He said: "In terms of the future of the profession we should be considering bursaries and/or paying off student loans in return for contracted periods of employment." He said such a scheme ought to be funded by the private and public sector.
Figures show a shortfall of 4000 planners, with student numbers continuing to fall. Eight in 10 authorities have experienced skill shortages, while 87% have had difficulty with recruitment and retention.
Beecham proposed that temporary transfers between planning and industry ought to take place to "engender better understanding of the role of each partner". He also urged the government to continue with schemes to offer further training to planners.
We should consider bursaries or paying off loans for contracted periods of employment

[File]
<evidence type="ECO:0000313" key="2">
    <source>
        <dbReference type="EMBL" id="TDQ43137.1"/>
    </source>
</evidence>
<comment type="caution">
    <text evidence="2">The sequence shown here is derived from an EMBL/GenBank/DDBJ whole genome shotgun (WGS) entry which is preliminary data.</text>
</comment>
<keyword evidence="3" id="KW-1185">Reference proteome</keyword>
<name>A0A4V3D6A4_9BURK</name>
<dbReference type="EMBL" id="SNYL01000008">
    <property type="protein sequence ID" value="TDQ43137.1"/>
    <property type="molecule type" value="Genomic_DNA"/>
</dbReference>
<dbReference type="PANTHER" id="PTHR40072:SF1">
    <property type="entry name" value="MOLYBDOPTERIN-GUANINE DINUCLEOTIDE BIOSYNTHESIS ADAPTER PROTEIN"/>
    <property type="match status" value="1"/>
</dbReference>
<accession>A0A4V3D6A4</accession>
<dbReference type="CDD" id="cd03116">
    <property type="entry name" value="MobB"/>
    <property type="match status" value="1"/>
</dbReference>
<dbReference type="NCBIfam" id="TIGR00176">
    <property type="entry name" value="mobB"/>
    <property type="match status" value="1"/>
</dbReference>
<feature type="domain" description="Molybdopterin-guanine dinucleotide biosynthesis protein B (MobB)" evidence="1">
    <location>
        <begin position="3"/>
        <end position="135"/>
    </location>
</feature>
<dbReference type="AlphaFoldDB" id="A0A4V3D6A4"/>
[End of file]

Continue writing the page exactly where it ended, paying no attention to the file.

Sir Jeremy Beecham, chairman, LGA
Beecham made his plea as the government committed £350m to improving customer service in planning.
The government also announced that it was preparing proposals for a national training centre for regeneration officials. This will complement the centres of excellence being set up by the nine regional development agencies for planners to develop their skills.
Sir John Egan, the government's skills tsar, said the centres would be devoted to building up both technical skills and generic leadership skills among planners.